Education is all about understanding and one of the purposes of language is to help us understand the world better. Rich explains that “oral language” is also the key to “reading comprehension.” Because the vocabulary of poorer children is less rich than the vocabulary of children from wealthier homes, “the most disadvantaged children face increased challenges once they enter school and start learning to read.” Programs that help enrich the lives of children at a very early age can overcome this disadvantage; especially, if parents get involved. Chwatsky explains that parental involvement can be fun for both parent and child, even in STEM areas, because “learning about the world around us through play and discovery, which is something that every child — and every parent — can get excited about. Bath time is an opportunity to discuss density and gravity by testing whether objects sink or float. Creating a ramp out of paper towel rolls can demonstrate force and motion. Building a structure with wooden blocks can help children understand the concept of engineering.” Every child has a natural curiosity about the world and parents can help them ask the right kind of “why” questions so that learning becomes fun and their child’s vocabulary is enriched. Children enrolled in early education programs can enrich the lives of their parents by telling them what they learned in those programs.
One observer has written, “Good math and science skills are critical to our country’s ability to create a deeper talent pool needed to compete and thrive in the competitive global economy. It is important to have people educated in engineering, math and science for our future. A brief study of world history clearly shows that innovation depends on quite a large number of workers having these degrees in any economy.” [“Why U.S. Lagging Behind in Science and Math Education Could Be Disastrous For Our Future,” Occupy Harvard, 24 December 2012] We now know that those skills are developed from a very, very young age and, like other subjects, they improve as language skills improve. It’s not, however, just a matter of learning words. Context matters. Fernald’s study concluded, “Toddlers learn new vocabulary from context, and the faster a child can get at the words she knows, the more able she is to attend to the next word in the sentence and to learn any new words that follow.” [“Language gap between rich and poor children begins in infancy, Stanford psychologists find,” by Bjorn Carey, Stanford News, 25 September 2013]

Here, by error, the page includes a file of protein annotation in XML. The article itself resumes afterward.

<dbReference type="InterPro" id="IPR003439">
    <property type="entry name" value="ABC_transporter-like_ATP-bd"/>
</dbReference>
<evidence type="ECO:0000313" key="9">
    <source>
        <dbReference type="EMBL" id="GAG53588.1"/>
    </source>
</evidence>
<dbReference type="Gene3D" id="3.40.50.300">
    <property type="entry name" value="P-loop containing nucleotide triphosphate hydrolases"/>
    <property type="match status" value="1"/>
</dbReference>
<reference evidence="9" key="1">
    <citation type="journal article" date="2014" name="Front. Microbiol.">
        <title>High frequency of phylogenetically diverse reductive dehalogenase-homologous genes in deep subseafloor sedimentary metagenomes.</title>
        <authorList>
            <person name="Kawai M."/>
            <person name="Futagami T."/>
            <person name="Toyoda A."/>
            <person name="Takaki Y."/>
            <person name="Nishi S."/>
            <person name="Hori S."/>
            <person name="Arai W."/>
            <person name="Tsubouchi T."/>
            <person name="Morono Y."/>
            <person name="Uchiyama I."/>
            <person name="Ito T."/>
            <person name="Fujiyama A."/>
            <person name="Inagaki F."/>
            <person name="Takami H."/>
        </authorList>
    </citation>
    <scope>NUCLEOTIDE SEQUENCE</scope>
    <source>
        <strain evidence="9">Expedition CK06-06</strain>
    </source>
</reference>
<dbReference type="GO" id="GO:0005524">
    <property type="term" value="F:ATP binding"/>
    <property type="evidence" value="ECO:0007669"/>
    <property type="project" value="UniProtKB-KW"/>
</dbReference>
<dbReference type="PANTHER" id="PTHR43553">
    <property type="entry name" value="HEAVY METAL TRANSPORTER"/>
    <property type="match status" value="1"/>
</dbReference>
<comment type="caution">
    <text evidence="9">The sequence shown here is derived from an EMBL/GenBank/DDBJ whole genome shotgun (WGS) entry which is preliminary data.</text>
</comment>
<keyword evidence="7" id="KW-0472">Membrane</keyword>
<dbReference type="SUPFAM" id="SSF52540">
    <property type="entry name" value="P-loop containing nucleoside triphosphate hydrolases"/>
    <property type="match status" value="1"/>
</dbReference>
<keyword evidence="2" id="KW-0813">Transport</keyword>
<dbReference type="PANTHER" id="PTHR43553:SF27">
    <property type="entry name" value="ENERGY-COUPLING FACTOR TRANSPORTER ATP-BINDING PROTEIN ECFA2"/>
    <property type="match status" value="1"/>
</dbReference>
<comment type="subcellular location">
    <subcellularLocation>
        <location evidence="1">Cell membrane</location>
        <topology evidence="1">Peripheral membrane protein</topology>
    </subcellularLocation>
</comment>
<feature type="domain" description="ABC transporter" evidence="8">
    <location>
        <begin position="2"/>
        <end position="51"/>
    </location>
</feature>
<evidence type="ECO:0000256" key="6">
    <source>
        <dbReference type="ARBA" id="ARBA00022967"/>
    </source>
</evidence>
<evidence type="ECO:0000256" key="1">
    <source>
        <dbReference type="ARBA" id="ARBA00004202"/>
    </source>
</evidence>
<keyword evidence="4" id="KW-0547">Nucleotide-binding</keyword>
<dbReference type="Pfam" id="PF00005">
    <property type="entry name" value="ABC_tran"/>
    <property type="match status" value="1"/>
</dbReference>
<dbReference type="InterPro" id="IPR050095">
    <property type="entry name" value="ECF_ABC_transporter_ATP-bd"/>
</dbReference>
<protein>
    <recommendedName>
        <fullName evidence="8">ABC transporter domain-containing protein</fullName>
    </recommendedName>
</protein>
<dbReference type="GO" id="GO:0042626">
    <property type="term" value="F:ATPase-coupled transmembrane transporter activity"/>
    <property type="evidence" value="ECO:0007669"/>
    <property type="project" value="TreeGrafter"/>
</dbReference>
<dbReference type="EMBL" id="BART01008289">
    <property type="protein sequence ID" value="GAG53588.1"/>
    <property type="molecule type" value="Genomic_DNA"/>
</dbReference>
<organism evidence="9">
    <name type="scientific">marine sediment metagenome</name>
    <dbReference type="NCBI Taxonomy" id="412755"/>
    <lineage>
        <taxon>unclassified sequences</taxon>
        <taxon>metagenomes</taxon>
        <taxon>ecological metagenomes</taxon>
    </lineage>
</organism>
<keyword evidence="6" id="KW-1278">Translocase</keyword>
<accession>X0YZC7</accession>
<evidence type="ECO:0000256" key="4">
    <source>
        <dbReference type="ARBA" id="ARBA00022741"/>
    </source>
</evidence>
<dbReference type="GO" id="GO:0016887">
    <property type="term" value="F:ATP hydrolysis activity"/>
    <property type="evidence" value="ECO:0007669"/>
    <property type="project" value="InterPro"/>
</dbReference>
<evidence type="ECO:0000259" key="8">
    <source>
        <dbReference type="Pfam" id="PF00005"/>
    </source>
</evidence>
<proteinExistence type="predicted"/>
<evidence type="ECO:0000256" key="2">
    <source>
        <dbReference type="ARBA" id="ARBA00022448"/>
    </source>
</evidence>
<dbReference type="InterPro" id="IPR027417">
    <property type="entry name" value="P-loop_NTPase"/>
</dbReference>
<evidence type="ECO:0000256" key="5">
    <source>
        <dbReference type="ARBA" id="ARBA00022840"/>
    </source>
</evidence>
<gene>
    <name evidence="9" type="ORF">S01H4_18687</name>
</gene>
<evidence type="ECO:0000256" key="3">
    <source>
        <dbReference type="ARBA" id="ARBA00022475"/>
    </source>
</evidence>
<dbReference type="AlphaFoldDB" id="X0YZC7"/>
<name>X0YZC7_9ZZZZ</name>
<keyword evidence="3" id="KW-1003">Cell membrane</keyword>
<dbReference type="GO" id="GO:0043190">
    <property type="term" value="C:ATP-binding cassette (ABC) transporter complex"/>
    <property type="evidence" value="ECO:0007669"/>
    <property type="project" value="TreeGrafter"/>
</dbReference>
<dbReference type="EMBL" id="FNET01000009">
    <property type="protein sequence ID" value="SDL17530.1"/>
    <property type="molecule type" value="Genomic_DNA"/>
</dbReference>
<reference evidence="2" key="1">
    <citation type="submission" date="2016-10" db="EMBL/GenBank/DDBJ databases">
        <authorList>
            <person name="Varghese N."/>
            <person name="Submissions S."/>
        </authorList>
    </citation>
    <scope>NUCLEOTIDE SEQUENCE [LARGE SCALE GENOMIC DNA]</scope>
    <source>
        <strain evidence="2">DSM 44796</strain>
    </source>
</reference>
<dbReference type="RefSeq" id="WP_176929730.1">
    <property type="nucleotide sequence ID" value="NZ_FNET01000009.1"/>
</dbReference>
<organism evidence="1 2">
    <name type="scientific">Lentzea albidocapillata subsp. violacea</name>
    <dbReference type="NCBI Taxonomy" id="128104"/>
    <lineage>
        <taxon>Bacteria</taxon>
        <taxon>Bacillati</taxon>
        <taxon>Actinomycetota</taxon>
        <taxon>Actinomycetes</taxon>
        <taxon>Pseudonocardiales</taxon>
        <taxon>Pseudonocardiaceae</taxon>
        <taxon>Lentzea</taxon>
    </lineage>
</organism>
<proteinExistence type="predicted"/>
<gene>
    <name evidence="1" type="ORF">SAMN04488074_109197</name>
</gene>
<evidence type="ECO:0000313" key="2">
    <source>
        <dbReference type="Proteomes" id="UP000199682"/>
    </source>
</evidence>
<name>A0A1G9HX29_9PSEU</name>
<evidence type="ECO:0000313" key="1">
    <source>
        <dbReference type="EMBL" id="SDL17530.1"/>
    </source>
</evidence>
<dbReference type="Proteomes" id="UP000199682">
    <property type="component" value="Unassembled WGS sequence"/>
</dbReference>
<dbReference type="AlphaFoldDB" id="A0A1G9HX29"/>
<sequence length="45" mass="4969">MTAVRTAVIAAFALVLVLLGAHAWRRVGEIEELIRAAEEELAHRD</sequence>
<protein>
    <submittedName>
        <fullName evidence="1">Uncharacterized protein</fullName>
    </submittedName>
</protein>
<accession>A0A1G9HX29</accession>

During a recent visit to China, Thomas Friedman visited Shanghai’s Qiangwei Primary School. He wanted to find out why “Shanghai’s public secondary schools topped the world charts in the 2009 PISA (Program for International Student Assessment) exams.” Friedman assumed that Shanghai’s schools had discovered a secret. What he learned was, “There is no secret.” [“The Shanghai Secret,” New York Times, 22 October 2013] He explains:
“When you sit in on a class here and meet with the principal and teachers, what you find is a relentless focus on all the basics that we know make for high-performing schools but that are difficult to pull off consistently across an entire school system. These are: a deep commitment to teacher training, peer-to-peer learning and constant professional development, a deep involvement of parents in their children’s learning, an insistence by the school’s leadership on the highest standards and a culture that prizes education and respects teachers.”
We do a lot of hand wringing in the United States. We worry about the future. We lament the global rankings our educational system receives. We fear losing our place on the world stage. The simple fact is that we can change all that. We start with early education programs. We can teach parents about the importance of being involved in their children’s education (both at home and at school). Throwing our hands up in despair is neither a viable option nor a good long-term strategy. Kristof concludes:
“We’ll have to confront the pathologies of poverty at some point. We can deal with them cheaply at the front end, in infancy. Or we can wait and jail a troubled adolescent at the tail end. To some extent, we face a choice between investing in preschools or in prisons. We just might have a rare chance in the next couple of months to take steps toward such a landmark early education program in America. But children can’t vote, and they have no highly paid lobbyists — so it’ll happen only if we the public speak up.”
Sounds like good advice.